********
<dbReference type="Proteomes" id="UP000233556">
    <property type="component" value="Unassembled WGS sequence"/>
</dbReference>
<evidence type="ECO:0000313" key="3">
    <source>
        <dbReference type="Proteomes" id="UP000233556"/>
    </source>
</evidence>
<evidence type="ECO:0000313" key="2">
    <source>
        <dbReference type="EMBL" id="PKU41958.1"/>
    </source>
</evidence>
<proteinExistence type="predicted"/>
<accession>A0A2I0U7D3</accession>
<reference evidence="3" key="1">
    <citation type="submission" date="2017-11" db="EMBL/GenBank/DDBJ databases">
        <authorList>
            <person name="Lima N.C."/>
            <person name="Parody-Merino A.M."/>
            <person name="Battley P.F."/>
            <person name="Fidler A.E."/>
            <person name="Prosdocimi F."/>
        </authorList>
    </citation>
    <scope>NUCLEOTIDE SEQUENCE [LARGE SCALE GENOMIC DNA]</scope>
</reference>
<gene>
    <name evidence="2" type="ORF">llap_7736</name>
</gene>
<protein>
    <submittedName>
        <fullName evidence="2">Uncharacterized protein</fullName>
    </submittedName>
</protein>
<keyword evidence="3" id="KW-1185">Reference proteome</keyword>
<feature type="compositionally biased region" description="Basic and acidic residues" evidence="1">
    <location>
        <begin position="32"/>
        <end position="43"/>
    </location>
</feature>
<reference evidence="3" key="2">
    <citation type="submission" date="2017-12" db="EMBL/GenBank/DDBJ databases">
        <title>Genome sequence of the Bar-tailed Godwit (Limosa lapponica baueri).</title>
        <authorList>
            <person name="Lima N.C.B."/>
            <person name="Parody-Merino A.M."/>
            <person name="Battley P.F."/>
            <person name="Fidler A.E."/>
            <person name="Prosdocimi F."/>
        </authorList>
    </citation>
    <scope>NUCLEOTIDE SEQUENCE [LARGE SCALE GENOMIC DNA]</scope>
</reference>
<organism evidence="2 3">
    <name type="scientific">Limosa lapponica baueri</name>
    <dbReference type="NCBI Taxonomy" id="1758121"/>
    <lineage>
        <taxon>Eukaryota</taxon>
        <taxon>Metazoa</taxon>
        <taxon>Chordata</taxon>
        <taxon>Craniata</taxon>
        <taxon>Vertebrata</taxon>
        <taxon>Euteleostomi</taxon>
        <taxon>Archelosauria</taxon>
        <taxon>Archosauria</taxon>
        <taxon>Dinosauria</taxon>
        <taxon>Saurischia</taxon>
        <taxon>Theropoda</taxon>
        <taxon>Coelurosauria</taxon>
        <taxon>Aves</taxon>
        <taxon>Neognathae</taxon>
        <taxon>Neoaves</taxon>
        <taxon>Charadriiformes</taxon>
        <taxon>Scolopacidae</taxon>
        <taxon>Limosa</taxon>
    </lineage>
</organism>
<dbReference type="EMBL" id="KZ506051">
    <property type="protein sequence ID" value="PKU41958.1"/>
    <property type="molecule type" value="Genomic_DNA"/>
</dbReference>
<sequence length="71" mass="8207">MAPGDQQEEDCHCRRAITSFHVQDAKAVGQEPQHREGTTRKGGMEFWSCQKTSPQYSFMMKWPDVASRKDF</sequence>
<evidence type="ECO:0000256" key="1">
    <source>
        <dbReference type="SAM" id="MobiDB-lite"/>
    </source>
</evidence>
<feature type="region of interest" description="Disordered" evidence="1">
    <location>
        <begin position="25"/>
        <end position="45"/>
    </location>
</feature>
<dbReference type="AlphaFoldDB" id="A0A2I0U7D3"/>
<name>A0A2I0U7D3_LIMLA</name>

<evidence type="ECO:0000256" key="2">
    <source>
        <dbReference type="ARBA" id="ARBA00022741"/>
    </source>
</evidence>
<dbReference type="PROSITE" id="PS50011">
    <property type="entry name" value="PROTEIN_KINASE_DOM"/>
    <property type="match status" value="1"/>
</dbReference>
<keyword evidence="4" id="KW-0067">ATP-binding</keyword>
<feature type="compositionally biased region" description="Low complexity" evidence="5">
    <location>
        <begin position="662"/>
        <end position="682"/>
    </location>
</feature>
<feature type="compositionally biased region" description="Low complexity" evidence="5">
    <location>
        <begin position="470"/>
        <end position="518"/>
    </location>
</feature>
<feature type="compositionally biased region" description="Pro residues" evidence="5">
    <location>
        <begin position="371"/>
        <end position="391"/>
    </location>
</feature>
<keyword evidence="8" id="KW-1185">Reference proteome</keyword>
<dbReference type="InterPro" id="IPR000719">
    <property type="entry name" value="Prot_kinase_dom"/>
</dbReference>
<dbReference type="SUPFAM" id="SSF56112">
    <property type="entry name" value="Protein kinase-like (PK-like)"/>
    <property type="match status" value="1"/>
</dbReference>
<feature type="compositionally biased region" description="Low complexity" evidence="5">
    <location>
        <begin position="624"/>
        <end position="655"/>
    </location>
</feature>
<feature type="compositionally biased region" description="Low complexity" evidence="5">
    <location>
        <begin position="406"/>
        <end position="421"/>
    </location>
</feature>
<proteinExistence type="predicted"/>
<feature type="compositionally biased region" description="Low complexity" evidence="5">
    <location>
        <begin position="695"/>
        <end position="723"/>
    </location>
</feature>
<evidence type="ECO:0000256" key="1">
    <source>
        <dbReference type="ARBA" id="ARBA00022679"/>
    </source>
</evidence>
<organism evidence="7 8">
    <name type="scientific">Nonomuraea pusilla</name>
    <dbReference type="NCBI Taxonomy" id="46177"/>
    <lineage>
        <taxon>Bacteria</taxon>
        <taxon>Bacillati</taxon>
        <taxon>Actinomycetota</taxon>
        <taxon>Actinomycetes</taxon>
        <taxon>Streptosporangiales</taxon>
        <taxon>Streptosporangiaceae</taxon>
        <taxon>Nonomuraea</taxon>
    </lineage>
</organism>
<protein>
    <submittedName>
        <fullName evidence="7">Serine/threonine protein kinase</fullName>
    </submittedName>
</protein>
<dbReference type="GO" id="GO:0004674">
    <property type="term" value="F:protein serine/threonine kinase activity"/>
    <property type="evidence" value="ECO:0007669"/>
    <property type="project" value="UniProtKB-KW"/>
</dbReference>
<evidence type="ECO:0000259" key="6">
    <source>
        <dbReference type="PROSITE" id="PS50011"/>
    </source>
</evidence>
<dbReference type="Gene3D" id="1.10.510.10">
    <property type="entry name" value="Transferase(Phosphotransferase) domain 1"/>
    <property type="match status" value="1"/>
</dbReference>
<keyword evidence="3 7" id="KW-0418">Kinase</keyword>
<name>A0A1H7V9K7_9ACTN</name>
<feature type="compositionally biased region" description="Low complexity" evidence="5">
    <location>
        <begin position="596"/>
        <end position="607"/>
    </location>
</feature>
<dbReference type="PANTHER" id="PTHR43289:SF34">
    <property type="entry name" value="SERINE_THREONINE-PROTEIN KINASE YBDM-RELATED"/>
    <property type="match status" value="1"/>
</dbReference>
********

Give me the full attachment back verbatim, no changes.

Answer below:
<dbReference type="Proteomes" id="UP000233556">
    <property type="component" value="Unassembled WGS sequence"/>
</dbReference>
<evidence type="ECO:0000313" key="3">
    <source>
        <dbReference type="Proteomes" id="UP000233556"/>
    </source>
</evidence>
<evidence type="ECO:0000313" key="2">
    <source>
        <dbReference type="EMBL" id="PKU41958.1"/>
    </source>
</evidence>
<proteinExistence type="predicted"/>
<accession>A0A2I0U7D3</accession>
<reference evidence="3" key="1">
    <citation type="submission" date="2017-11" db="EMBL/GenBank/DDBJ databases">
        <authorList>
            <person name="Lima N.C."/>
            <person name="Parody-Merino A.M."/>
            <person name="Battley P.F."/>
            <person name="Fidler A.E."/>
            <person name="Prosdocimi F."/>
        </authorList>
    </citation>
    <scope>NUCLEOTIDE SEQUENCE [LARGE SCALE GENOMIC DNA]</scope>
</reference>
<gene>
    <name evidence="2" type="ORF">llap_7736</name>
</gene>
<protein>
    <submittedName>
        <fullName evidence="2">Uncharacterized protein</fullName>
    </submittedName>
</protein>
<keyword evidence="3" id="KW-1185">Reference proteome</keyword>
<feature type="compositionally biased region" description="Basic and acidic residues" evidence="1">
    <location>
        <begin position="32"/>
        <end position="43"/>
    </location>
</feature>
<reference evidence="3" key="2">
    <citation type="submission" date="2017-12" db="EMBL/GenBank/DDBJ databases">
        <title>Genome sequence of the Bar-tailed Godwit (Limosa lapponica baueri).</title>
        <authorList>
            <person name="Lima N.C.B."/>
            <person name="Parody-Merino A.M."/>
            <person name="Battley P.F."/>
            <person name="Fidler A.E."/>
            <person name="Prosdocimi F."/>
        </authorList>
    </citation>
    <scope>NUCLEOTIDE SEQUENCE [LARGE SCALE GENOMIC DNA]</scope>
</reference>
<organism evidence="2 3">
    <name type="scientific">Limosa lapponica baueri</name>
    <dbReference type="NCBI Taxonomy" id="1758121"/>
    <lineage>
        <taxon>Eukaryota</taxon>
        <taxon>Metazoa</taxon>
        <taxon>Chordata</taxon>
        <taxon>Craniata</taxon>
        <taxon>Vertebrata</taxon>
        <taxon>Euteleostomi</taxon>
        <taxon>Archelosauria</taxon>
        <taxon>Archosauria</taxon>
        <taxon>Dinosauria</taxon>
        <taxon>Saurischia</taxon>
        <taxon>Theropoda</taxon>
        <taxon>Coelurosauria</taxon>
        <taxon>Aves</taxon>
        <taxon>Neognathae</taxon>
        <taxon>Neoaves</taxon>
        <taxon>Charadriiformes</taxon>
        <taxon>Scolopacidae</taxon>
        <taxon>Limosa</taxon>
    </lineage>
</organism>
<dbReference type="EMBL" id="KZ506051">
    <property type="protein sequence ID" value="PKU41958.1"/>
    <property type="molecule type" value="Genomic_DNA"/>
</dbReference>
<sequence length="71" mass="8207">MAPGDQQEEDCHCRRAITSFHVQDAKAVGQEPQHREGTTRKGGMEFWSCQKTSPQYSFMMKWPDVASRKDF</sequence>
<evidence type="ECO:0000256" key="1">
    <source>
        <dbReference type="SAM" id="MobiDB-lite"/>
    </source>
</evidence>
<feature type="region of interest" description="Disordered" evidence="1">
    <location>
        <begin position="25"/>
        <end position="45"/>
    </location>
</feature>
<dbReference type="AlphaFoldDB" id="A0A2I0U7D3"/>
<name>A0A2I0U7D3_LIMLA</name>

<evidence type="ECO:0000256" key="2">
    <source>
        <dbReference type="ARBA" id="ARBA00022741"/>
    </source>
</evidence>
<dbReference type="PROSITE" id="PS50011">
    <property type="entry name" value="PROTEIN_KINASE_DOM"/>
    <property type="match status" value="1"/>
</dbReference>
<keyword evidence="4" id="KW-0067">ATP-binding</keyword>
<feature type="compositionally biased region" description="Low complexity" evidence="5">
    <location>
        <begin position="662"/>
        <end position="682"/>
    </location>
</feature>
<feature type="compositionally biased region" description="Low complexity" evidence="5">
    <location>
        <begin position="470"/>
        <end position="518"/>
    </location>
</feature>
<feature type="compositionally biased region" description="Pro residues" evidence="5">
    <location>
        <begin position="371"/>
        <end position="391"/>
    </location>
</feature>
<keyword evidence="8" id="KW-1185">Reference proteome</keyword>
<dbReference type="InterPro" id="IPR000719">
    <property type="entry name" value="Prot_kinase_dom"/>
</dbReference>
<dbReference type="SUPFAM" id="SSF56112">
    <property type="entry name" value="Protein kinase-like (PK-like)"/>
    <property type="match status" value="1"/>
</dbReference>
<feature type="compositionally biased region" description="Low complexity" evidence="5">
    <location>
        <begin position="624"/>
        <end position="655"/>
    </location>
</feature>
<feature type="compositionally biased region" description="Low complexity" evidence="5">
    <location>
        <begin position="406"/>
        <end position="421"/>
    </location>
</feature>
<proteinExistence type="predicted"/>
<feature type="compositionally biased region" description="Low complexity" evidence="5">
    <location>
        <begin position="695"/>
        <end position="723"/>
    </location>
</feature>
<evidence type="ECO:0000256" key="1">
    <source>
        <dbReference type="ARBA" id="ARBA00022679"/>
    </source>
</evidence>
<organism evidence="7 8">
    <name type="scientific">Nonomuraea pusilla</name>
    <dbReference type="NCBI Taxonomy" id="46177"/>
    <lineage>
        <taxon>Bacteria</taxon>
        <taxon>Bacillati</taxon>
        <taxon>Actinomycetota</taxon>
        <taxon>Actinomycetes</taxon>
        <taxon>Streptosporangiales</taxon>
        <taxon>Streptosporangiaceae</taxon>
        <taxon>Nonomuraea</taxon>
    </lineage>
</organism>
<protein>
    <submittedName>
        <fullName evidence="7">Serine/threonine protein kinase</fullName>
    </submittedName>
</protein>
<dbReference type="GO" id="GO:0004674">
    <property type="term" value="F:protein serine/threonine kinase activity"/>
    <property type="evidence" value="ECO:0007669"/>
    <property type="project" value="UniProtKB-KW"/>
</dbReference>
<evidence type="ECO:0000259" key="6">
    <source>
        <dbReference type="PROSITE" id="PS50011"/>
    </source>
</evidence>
<dbReference type="Gene3D" id="1.10.510.10">
    <property type="entry name" value="Transferase(Phosphotransferase) domain 1"/>
    <property type="match status" value="1"/>
</dbReference>
<keyword evidence="3 7" id="KW-0418">Kinase</keyword>
<name>A0A1H7V9K7_9ACTN</name>
<feature type="compositionally biased region" description="Low complexity" evidence="5">
    <location>
        <begin position="596"/>
        <end position="607"/>
    </location>
</feature>
<dbReference type="PANTHER" id="PTHR43289:SF34">
    <property type="entry name" value="SERINE_THREONINE-PROTEIN KINASE YBDM-RELATED"/>
    <property type="match status" value="1"/>
</dbReference>